Waaay Beyond Just Organic
The excerpts below are from the Chapter 1 of
The Ideal Soil: A Handbook for the New Agriculture
The New Agriculture: What It Is, and What It Is Not
How did we end up where we are with our food supply today? Most would admit it looks pretty grim. Setting aside looming food shortages and price inflation worldwide, how did we end up with such abysmal nutritional quality coupled with high levels of noxious chemicals and compounded by deteriorating agricultural soils around the world?
Unsurprisingly, it has the same roots as our present abysmal economic prospects, being rooted in short-sighted greed coupled with ignorance and manipulated for the benefit of a few at the expense of the rest. Unlike economics, however, who stands to gain when the whole of humanity is ill and malnourished? Not humanity, that's for sure.
The wealthy may have more money and more security, but their food is no better than that of the average peasant and often worse. The falling tide of nutritional quality in food has left everyone's boat high and dry. Surely the wealthy aren't starving for bulk of food, but they suffer from the same diseases of malnutrition and toxicity as the rest of us do, namely cancer, diabetes, heart disease, and the various auto-immune diseases ranging from MS to AIDS. Whether dining in the fanciest restaurant or the poorest hut, nutrient deficiency and toxic overload are on everyone's plate.
This is the situation bequeathed to us by a century and a half of the increasing dominance of agriculture by a corporate industrial model focused solely on yield and profit. The truth of these observations is undeniable to anyone who looks objectively at world agriculture today. There are other schools of agriculture that have rejected the chemical industrial model and deserve great credit for their struggle to grow clean food and create a healthy environment in harmony with Nature.
On the following pages we will take a look at where, in our opinion, the alternatives too fall short of the goal of being truly sustainable or providing the best possible food. We will also learn a little of the history of mineral balanced agriculture and it's present role in world food production. None of the following is meant to offend, but it is not sugar coated.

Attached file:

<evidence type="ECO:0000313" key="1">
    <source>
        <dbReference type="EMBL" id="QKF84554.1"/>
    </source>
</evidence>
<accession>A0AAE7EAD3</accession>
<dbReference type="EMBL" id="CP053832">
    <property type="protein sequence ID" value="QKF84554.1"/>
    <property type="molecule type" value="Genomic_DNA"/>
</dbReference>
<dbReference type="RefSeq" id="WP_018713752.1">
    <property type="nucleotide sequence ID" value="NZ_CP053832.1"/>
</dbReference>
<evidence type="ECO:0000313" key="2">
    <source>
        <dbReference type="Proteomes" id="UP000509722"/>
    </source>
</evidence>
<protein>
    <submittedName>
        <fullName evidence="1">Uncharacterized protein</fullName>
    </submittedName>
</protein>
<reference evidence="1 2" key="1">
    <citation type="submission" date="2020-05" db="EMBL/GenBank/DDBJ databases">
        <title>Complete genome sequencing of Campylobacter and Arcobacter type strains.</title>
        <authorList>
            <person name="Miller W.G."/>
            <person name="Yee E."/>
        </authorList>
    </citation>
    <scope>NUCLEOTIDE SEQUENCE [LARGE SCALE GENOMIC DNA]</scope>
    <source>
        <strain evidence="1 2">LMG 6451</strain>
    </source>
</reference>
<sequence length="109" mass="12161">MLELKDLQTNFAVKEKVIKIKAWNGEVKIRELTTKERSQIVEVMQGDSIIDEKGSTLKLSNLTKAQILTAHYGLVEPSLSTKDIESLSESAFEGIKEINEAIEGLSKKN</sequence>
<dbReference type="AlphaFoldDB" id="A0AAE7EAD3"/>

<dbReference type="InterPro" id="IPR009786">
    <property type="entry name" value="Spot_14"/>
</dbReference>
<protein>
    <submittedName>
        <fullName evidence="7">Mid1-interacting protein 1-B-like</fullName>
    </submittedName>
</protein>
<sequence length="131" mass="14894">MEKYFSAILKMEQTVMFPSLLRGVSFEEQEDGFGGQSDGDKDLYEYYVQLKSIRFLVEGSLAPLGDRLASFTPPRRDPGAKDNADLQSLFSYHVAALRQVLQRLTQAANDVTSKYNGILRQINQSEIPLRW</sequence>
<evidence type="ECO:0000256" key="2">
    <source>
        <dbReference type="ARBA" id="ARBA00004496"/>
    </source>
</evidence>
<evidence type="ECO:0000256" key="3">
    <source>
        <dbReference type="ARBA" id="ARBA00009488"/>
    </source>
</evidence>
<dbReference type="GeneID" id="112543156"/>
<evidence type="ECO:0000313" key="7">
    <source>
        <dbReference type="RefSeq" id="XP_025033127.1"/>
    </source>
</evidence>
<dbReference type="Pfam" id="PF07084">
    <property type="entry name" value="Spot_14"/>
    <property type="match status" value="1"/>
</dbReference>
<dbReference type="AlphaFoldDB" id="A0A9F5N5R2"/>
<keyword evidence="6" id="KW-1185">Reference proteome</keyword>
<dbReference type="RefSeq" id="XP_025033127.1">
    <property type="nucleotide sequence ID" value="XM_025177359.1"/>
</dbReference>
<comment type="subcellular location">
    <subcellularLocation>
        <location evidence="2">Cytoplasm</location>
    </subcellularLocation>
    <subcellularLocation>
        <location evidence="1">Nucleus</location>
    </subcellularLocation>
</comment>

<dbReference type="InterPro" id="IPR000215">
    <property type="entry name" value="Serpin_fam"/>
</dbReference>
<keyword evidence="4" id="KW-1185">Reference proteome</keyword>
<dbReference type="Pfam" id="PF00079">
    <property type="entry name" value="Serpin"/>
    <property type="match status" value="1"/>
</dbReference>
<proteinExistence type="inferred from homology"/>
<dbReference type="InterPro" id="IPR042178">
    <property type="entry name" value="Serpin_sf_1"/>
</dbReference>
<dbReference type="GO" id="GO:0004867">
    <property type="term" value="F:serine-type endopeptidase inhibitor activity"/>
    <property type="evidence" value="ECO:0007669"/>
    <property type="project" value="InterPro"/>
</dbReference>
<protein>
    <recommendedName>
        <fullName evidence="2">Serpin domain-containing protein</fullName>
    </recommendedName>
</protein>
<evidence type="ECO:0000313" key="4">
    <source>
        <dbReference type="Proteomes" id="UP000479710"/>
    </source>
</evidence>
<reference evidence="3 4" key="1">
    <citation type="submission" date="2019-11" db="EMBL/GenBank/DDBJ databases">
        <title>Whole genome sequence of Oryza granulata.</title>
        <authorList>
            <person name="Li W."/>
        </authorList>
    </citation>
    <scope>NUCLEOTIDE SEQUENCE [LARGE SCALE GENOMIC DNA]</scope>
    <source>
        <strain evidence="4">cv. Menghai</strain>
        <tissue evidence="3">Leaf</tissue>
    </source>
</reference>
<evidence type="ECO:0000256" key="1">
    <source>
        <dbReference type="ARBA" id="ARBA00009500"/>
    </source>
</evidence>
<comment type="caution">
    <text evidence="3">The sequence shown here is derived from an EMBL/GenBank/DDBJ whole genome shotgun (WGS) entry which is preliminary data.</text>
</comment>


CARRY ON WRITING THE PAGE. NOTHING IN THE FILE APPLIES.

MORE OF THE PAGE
What The New Agriculture Is Not
All of today's agriculture movements clamor that they have the answers, but do they? This writer thinks not.
The "better living through chemistry" factions are still flogging their tired horse. Having stripped the soil of its richness, burned out the humus and killed off the soil life, and having turned much of their not-so-little corner of Nature into a nutrient depleted toxic wasteland, they are now developing Frankenstein's monster crops, genetically modified organisms or GMOs, bred to live in these conditions. We can count on this turning out as well as their previous bright ideas.
This book is all about science and chemistry, but science and chemistry in the service of humanity and in harmony with Nature, not science and chemistry misused in a vain attempt to exploit and beat Nature into submission.
Humans are a self-aware and intelligent land animal. We have eyes and ears and brains; legs and arms and hands with opposable thumbs. We have the ability to understand the present and envision the future. Our role should be that of caretakers of our home, as we are the only ones who can do that. An intelligent person does not cut down the tree that shades their house from the hot afternoon sun or pour sewage in their family's drinking water, Attempting to exploit our only home for short term gain makes no logical sense; obviously it hasn't worked, isn't working, and won't work in the future.
The worldwide Organic agriculture movement and its various offshoots have so far only offered simplistic solutions, mostly one simplistic solution: add more organic matter to the soil. This is the school from which this book's authors come, and most growers with whom we work are organic growers. “More organic matter” is a step in the right direction if the soil is low in humus, but does little to address nutritional deficiencies, especially mineral deficiencies. Yet it is fiercely defended and proclaimed to be “the answer” for everyone everywhere. Is it? No. While essential, soil biology and organic matter are only a part of what makes a healthy soil and nutrient dense crops. Nature is not simple, and simplistic one-size-fits-all answers are not going to solve the nutritional and environmental crises we face.
Those who follow the Biodynamic school are to be commended for their deep appreciation of Nature and for having preserved much traditional knowledge and brought it into the present. They have an understanding of energy that goes far beyond simple electrical current flow, but by not fully understanding the minerals in their soil, they limit their potential.